Rock Spring Centre

A new $320 million project is moving forward on 53 acres of coveted commercial property in upscale North Bethesda, MD. Rock Spring Centre will have 210,000sf of retail, 550,000sf of offices, a hotel and 90,000sf of entertainment, possibly including a cinema. National Harbor developer, The Peterson Cos. and DRI are partners in the development of this project. Peterson will own 90 percent of the retail and entertainment and 10 percent of the rest.

Construction is expected to begin this spring with completion of the retail and housing portions expected in 2014. The location is adjacent to I-270 and close to the Capital Beltway. The Grosvenor Metro Station is about 2.5 miles away.

US CRE Market on the Rebound

Lawrence Yun, NAR (National Association of Realtors) chief economist reports vacancy rate improvements across all commercial real estate sectors.

NAR forecasts commercial vacancy rates over the next year to decline 0.4 percent in the office sector, 0.8 percent in industrial real estate, 0.9 percent in retail and 0.2 percent in the multifamily sector.

Office vacancy rates are projected to fall from 16.4 percent in the current quarter to 16 percent in the first quarter of 2013. The markets with the lowest office vacancy rates currently are Washington, DC, at 9.5 percent, New York City at 10 percent and New Orleans at 12.4 percent.

Industrial vacancy rates are likely to decline from 11.7 percent in the first quarter of this year to 10.9 percent in the first quarter of 2013. The areas with the lowest industrial vacancy rates currently are Orange County, California at 4.8 percent, Los Angeles at 4.9 percent and Miami at 7.6 percent.

Retail vacancy rates are predicted to decline from 11.9 percent in the current quarter to 11 percent in the first quarter of 2013. The markets with the lowest retail vacancy rates today include San Francisco at 3.6 percent, Fairfield County, Connecticut, at 5.1 percent and Long Island, New York, at 5.4 percent.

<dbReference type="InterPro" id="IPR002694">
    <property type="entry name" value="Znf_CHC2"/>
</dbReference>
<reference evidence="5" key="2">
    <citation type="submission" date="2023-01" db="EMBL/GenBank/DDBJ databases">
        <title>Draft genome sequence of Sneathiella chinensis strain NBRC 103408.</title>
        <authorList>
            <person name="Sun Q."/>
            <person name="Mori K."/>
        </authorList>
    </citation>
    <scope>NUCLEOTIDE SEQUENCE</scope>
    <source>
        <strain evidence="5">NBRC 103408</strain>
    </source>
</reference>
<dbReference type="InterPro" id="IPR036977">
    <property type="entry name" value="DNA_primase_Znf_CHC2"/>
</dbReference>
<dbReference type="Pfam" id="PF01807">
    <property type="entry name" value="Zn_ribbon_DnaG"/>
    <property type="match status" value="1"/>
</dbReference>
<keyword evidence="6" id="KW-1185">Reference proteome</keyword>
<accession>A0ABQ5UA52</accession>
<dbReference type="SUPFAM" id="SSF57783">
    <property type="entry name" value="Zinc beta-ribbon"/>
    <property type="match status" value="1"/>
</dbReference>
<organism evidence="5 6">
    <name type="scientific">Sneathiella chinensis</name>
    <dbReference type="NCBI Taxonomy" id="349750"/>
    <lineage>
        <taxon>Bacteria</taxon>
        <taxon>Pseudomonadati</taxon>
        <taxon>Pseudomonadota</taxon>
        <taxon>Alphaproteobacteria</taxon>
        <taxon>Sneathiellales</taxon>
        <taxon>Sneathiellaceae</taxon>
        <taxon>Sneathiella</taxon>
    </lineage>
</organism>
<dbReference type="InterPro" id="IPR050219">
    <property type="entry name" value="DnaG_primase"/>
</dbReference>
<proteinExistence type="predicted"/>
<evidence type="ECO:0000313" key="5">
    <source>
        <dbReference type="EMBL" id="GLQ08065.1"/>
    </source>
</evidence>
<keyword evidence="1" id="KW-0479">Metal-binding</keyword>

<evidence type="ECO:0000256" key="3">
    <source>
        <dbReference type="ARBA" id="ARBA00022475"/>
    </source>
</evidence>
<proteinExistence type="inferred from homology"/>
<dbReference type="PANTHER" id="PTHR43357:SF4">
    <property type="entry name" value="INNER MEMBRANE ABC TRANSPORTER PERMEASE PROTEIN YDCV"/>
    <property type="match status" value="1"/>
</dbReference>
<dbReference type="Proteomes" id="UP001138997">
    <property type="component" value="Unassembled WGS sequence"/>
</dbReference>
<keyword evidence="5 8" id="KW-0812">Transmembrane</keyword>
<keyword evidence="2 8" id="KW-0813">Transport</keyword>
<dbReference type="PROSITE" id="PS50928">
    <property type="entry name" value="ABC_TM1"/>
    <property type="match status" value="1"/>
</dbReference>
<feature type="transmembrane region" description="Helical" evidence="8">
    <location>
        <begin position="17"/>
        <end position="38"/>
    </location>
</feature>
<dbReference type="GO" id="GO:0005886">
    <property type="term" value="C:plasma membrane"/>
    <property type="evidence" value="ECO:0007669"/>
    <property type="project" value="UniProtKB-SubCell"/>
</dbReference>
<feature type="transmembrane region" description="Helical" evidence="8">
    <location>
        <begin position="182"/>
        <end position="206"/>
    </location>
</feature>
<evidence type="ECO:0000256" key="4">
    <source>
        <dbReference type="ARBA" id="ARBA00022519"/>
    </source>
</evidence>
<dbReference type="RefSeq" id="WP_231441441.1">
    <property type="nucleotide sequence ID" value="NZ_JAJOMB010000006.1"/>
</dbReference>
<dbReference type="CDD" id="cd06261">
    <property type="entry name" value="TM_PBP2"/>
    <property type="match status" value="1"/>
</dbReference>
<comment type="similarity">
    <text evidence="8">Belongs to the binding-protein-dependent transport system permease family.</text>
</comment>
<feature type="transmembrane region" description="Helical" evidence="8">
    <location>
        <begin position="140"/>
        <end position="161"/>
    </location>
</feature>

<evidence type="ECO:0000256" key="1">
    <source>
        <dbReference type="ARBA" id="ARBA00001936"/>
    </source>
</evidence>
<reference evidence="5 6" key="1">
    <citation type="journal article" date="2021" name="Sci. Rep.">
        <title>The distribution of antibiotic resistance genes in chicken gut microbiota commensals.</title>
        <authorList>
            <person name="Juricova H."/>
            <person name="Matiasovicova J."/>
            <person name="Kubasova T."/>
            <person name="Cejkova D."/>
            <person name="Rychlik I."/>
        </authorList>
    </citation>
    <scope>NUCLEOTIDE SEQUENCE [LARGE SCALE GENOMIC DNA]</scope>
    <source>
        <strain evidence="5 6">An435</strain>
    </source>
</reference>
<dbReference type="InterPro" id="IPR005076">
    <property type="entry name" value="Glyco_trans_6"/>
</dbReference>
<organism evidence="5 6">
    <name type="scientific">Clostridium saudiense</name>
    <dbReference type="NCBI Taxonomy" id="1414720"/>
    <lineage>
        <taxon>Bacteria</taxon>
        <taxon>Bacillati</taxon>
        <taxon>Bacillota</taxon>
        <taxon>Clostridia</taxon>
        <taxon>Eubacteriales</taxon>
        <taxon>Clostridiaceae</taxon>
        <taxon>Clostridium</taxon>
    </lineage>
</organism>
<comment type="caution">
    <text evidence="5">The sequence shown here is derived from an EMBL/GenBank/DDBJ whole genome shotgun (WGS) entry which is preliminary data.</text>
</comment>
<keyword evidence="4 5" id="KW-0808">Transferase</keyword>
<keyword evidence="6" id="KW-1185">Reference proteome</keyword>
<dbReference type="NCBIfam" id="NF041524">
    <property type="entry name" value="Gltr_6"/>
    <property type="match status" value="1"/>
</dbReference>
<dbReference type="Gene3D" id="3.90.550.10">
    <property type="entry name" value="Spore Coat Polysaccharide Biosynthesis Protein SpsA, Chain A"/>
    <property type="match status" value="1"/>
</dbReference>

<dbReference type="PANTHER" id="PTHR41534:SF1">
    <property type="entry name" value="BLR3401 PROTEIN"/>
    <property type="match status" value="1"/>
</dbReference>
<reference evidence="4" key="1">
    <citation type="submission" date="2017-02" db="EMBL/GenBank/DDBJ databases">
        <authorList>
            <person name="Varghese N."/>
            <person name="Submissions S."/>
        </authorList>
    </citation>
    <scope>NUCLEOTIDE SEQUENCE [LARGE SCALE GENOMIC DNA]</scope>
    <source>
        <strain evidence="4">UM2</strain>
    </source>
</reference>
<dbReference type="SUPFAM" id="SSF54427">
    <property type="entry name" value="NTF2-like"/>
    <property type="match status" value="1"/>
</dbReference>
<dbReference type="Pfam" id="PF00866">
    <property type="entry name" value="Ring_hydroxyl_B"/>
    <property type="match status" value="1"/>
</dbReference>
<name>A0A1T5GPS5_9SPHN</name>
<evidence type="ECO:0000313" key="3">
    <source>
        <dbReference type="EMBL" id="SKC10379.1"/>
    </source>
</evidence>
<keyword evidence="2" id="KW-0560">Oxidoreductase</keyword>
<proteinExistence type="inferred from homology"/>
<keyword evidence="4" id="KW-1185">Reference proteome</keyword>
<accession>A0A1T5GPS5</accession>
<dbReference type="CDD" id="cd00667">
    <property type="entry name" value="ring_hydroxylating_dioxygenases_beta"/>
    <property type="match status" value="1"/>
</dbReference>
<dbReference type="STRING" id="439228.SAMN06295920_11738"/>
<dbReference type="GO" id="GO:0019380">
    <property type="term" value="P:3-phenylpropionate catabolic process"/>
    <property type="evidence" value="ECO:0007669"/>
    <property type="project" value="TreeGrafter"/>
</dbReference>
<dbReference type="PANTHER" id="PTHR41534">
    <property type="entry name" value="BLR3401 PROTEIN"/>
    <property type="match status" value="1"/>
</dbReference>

Multifamily housing is likely to see vacancy rates drop from 4.7 percent in the first quarter of 2012 to 4.5 percent in the first quarter of 2013. Vacancy rates in the multifamily sector below 5 percent are generally are considered a landlord’s market with demand justifying higher rents. Areas with the lowest multifamily vacancy rates currently are New York City at 1.8 percent, Minneapolis and Portland, Oregon, both at 2.5 percent, and San Jose, California at 2.7 percent.

The SIOR (Society of Industrial and Office Realtors) Commercial Real Estate Index – an attitudinal survey of 297 local market experts measuring the impact of ten variables, rose 8.3 percent to 63.8 in the fourth quarter of 2011, following a gain of 0.6 percent in the third quarter. However, the index remains below the level of 100, which represents a balanced marketplace, last seen in the third quarter of 2007.

See complete report at:

CAP Rates in Aspen

Bill Small of Frias Commercial Real Estate argues that in Aspen, a 7.0 percent CAP rate is a reasonable mean from which to determine a property’s current value and adjust up or down based on location, quality of tenants and term of leases.

He writes that over the past four years, Aspen’s commercial rents dropped by approximately 30-50 percent depending on location and building quality – a decline similar to or greater than the national average drop in commercial rents. Aspen, however is different in that it has a finite supply of commercial space and thus low vacancy rates.

Optimism in Egypt

Reuters reports that the Egyptian economy is showing signs of stabilization and rebound following the political turmoil that led to the ouster of former president Hosni Mubarak. A recent court ruling ended a dispute surrounding state land purchased by Talaat Moustafa Group thus brining some confidence back into the real estate development sector.

SODIC, a property developer, says it plans to step up investment this year and the Ministry of Housing is hoping to kick-start activity by selling 8,000 plots of land around Cairo to Egyptians living abroad.

Government officials leaked to Egyptian media this week a tentative plan to stabilize state finances. It aims to make spending on public subsidies more efficient, reform income and real estate taxes and offer Egyptian expatriates 50,000 plots of land to raise $15 billion over the next four years.